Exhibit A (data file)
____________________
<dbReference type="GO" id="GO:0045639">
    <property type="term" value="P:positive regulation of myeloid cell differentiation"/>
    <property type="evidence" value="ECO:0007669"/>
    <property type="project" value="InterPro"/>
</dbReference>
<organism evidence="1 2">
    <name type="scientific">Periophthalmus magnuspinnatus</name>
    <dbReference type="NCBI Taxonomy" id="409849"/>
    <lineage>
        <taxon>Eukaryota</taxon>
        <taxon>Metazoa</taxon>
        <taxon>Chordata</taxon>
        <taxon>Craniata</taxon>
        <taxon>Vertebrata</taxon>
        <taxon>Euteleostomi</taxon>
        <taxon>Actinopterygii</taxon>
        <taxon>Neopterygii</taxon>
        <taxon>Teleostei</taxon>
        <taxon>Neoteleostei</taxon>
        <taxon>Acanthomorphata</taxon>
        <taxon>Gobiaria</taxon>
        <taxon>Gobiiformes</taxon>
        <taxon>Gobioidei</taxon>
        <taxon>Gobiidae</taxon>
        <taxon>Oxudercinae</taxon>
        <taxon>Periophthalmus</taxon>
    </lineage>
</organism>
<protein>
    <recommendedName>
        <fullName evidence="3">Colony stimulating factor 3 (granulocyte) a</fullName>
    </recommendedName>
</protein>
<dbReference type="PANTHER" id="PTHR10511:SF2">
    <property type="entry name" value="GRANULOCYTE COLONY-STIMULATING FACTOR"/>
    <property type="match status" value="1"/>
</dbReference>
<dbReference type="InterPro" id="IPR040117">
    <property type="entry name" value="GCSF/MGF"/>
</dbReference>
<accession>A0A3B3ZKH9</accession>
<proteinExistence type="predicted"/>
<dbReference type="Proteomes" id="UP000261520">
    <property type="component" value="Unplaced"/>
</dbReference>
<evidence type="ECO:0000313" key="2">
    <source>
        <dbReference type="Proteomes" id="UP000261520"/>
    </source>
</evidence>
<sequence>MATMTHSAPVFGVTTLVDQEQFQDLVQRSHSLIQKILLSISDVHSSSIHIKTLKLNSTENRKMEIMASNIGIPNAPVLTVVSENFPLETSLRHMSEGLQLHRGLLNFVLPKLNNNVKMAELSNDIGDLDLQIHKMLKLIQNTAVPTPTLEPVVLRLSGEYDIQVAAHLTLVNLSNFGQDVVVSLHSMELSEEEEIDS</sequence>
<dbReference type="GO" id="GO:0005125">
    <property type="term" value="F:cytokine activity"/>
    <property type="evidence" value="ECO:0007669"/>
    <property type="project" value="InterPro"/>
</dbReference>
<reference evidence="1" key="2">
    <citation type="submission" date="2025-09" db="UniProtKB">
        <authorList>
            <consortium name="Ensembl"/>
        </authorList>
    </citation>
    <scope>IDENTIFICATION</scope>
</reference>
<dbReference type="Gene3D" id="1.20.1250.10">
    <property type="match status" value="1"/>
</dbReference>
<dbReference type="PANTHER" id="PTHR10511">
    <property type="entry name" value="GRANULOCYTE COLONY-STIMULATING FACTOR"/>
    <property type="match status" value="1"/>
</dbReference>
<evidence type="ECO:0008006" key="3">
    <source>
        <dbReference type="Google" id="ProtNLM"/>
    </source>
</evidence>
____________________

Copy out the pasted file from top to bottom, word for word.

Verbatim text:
<dbReference type="GO" id="GO:0045639">
    <property type="term" value="P:positive regulation of myeloid cell differentiation"/>
    <property type="evidence" value="ECO:0007669"/>
    <property type="project" value="InterPro"/>
</dbReference>
<organism evidence="1 2">
    <name type="scientific">Periophthalmus magnuspinnatus</name>
    <dbReference type="NCBI Taxonomy" id="409849"/>
    <lineage>
        <taxon>Eukaryota</taxon>
        <taxon>Metazoa</taxon>
        <taxon>Chordata</taxon>
        <taxon>Craniata</taxon>
        <taxon>Vertebrata</taxon>
        <taxon>Euteleostomi</taxon>
        <taxon>Actinopterygii</taxon>
        <taxon>Neopterygii</taxon>
        <taxon>Teleostei</taxon>
        <taxon>Neoteleostei</taxon>
        <taxon>Acanthomorphata</taxon>
        <taxon>Gobiaria</taxon>
        <taxon>Gobiiformes</taxon>
        <taxon>Gobioidei</taxon>
        <taxon>Gobiidae</taxon>
        <taxon>Oxudercinae</taxon>
        <taxon>Periophthalmus</taxon>
    </lineage>
</organism>
<protein>
    <recommendedName>
        <fullName evidence="3">Colony stimulating factor 3 (granulocyte) a</fullName>
    </recommendedName>
</protein>
<dbReference type="PANTHER" id="PTHR10511:SF2">
    <property type="entry name" value="GRANULOCYTE COLONY-STIMULATING FACTOR"/>
    <property type="match status" value="1"/>
</dbReference>
<dbReference type="InterPro" id="IPR040117">
    <property type="entry name" value="GCSF/MGF"/>
</dbReference>
<accession>A0A3B3ZKH9</accession>
<proteinExistence type="predicted"/>
<dbReference type="Proteomes" id="UP000261520">
    <property type="component" value="Unplaced"/>
</dbReference>
<evidence type="ECO:0000313" key="2">
    <source>
        <dbReference type="Proteomes" id="UP000261520"/>
    </source>
</evidence>
<sequence>MATMTHSAPVFGVTTLVDQEQFQDLVQRSHSLIQKILLSISDVHSSSIHIKTLKLNSTENRKMEIMASNIGIPNAPVLTVVSENFPLETSLRHMSEGLQLHRGLLNFVLPKLNNNVKMAELSNDIGDLDLQIHKMLKLIQNTAVPTPTLEPVVLRLSGEYDIQVAAHLTLVNLSNFGQDVVVSLHSMELSEEEEIDS</sequence>
<dbReference type="GO" id="GO:0005125">
    <property type="term" value="F:cytokine activity"/>
    <property type="evidence" value="ECO:0007669"/>
    <property type="project" value="InterPro"/>
</dbReference>
<reference evidence="1" key="2">
    <citation type="submission" date="2025-09" db="UniProtKB">
        <authorList>
            <consortium name="Ensembl"/>
        </authorList>
    </citation>
    <scope>IDENTIFICATION</scope>
</reference>
<dbReference type="Gene3D" id="1.20.1250.10">
    <property type="match status" value="1"/>
</dbReference>
<dbReference type="PANTHER" id="PTHR10511">
    <property type="entry name" value="GRANULOCYTE COLONY-STIMULATING FACTOR"/>
    <property type="match status" value="1"/>
</dbReference>
<evidence type="ECO:0008006" key="3">
    <source>
        <dbReference type="Google" id="ProtNLM"/>
    </source>
</evidence>